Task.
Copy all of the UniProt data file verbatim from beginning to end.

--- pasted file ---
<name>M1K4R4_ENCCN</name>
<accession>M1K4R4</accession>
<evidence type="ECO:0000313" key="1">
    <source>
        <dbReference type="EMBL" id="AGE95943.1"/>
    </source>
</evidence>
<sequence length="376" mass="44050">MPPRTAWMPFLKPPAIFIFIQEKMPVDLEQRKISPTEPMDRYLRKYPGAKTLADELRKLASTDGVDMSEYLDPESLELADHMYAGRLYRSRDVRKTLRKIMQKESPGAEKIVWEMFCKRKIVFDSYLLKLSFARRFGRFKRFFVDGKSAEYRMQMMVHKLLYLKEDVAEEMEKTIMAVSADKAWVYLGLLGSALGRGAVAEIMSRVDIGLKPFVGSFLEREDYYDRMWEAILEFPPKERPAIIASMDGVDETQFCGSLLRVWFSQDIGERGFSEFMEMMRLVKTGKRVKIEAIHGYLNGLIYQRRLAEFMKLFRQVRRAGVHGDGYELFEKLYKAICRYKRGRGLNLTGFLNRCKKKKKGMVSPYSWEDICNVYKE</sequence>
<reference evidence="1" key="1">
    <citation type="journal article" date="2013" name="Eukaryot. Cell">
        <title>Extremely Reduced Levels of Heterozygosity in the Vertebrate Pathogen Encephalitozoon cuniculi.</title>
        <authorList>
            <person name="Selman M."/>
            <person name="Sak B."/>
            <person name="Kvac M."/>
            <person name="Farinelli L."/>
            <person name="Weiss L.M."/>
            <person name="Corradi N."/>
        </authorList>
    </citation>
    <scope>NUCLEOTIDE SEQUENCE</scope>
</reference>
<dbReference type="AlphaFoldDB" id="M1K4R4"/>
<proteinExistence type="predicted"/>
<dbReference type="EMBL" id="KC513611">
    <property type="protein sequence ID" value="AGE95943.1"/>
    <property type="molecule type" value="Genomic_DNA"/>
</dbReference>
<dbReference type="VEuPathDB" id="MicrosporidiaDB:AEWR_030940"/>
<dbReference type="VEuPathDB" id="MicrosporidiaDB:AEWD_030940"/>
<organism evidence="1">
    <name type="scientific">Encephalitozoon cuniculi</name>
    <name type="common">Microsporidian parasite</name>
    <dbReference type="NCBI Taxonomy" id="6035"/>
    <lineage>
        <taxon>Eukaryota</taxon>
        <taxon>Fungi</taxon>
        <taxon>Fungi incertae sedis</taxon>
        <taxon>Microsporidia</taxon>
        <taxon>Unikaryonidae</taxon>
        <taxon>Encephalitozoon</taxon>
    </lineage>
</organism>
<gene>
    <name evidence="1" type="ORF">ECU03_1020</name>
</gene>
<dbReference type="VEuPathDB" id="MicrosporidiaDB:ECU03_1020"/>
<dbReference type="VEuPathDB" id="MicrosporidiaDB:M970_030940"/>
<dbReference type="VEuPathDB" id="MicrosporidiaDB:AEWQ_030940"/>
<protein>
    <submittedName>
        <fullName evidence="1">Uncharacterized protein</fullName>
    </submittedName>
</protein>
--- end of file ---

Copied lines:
<name>M1K4R4_ENCCN</name>
<accession>M1K4R4</accession>
<evidence type="ECO:0000313" key="1">
    <source>
        <dbReference type="EMBL" id="AGE95943.1"/>
    </source>
</evidence>
<sequence length="376" mass="44050">MPPRTAWMPFLKPPAIFIFIQEKMPVDLEQRKISPTEPMDRYLRKYPGAKTLADELRKLASTDGVDMSEYLDPESLELADHMYAGRLYRSRDVRKTLRKIMQKESPGAEKIVWEMFCKRKIVFDSYLLKLSFARRFGRFKRFFVDGKSAEYRMQMMVHKLLYLKEDVAEEMEKTIMAVSADKAWVYLGLLGSALGRGAVAEIMSRVDIGLKPFVGSFLEREDYYDRMWEAILEFPPKERPAIIASMDGVDETQFCGSLLRVWFSQDIGERGFSEFMEMMRLVKTGKRVKIEAIHGYLNGLIYQRRLAEFMKLFRQVRRAGVHGDGYELFEKLYKAICRYKRGRGLNLTGFLNRCKKKKKGMVSPYSWEDICNVYKE</sequence>
<reference evidence="1" key="1">
    <citation type="journal article" date="2013" name="Eukaryot. Cell">
        <title>Extremely Reduced Levels of Heterozygosity in the Vertebrate Pathogen Encephalitozoon cuniculi.</title>
        <authorList>
            <person name="Selman M."/>
            <person name="Sak B."/>
            <person name="Kvac M."/>
            <person name="Farinelli L."/>
            <person name="Weiss L.M."/>
            <person name="Corradi N."/>
        </authorList>
    </citation>
    <scope>NUCLEOTIDE SEQUENCE</scope>
</reference>
<dbReference type="AlphaFoldDB" id="M1K4R4"/>
<proteinExistence type="predicted"/>
<dbReference type="EMBL" id="KC513611">
    <property type="protein sequence ID" value="AGE95943.1"/>
    <property type="molecule type" value="Genomic_DNA"/>
</dbReference>
<dbReference type="VEuPathDB" id="MicrosporidiaDB:AEWR_030940"/>
<dbReference type="VEuPathDB" id="MicrosporidiaDB:AEWD_030940"/>
<organism evidence="1">
    <name type="scientific">Encephalitozoon cuniculi</name>
    <name type="common">Microsporidian parasite</name>
    <dbReference type="NCBI Taxonomy" id="6035"/>
    <lineage>
        <taxon>Eukaryota</taxon>
        <taxon>Fungi</taxon>
        <taxon>Fungi incertae sedis</taxon>
        <taxon>Microsporidia</taxon>
        <taxon>Unikaryonidae</taxon>
        <taxon>Encephalitozoon</taxon>
    </lineage>
</organism>
<gene>
    <name evidence="1" type="ORF">ECU03_1020</name>
</gene>
<dbReference type="VEuPathDB" id="MicrosporidiaDB:ECU03_1020"/>
<dbReference type="VEuPathDB" id="MicrosporidiaDB:M970_030940"/>
<dbReference type="VEuPathDB" id="MicrosporidiaDB:AEWQ_030940"/>
<protein>
    <submittedName>
        <fullName evidence="1">Uncharacterized protein</fullName>
    </submittedName>
</protein>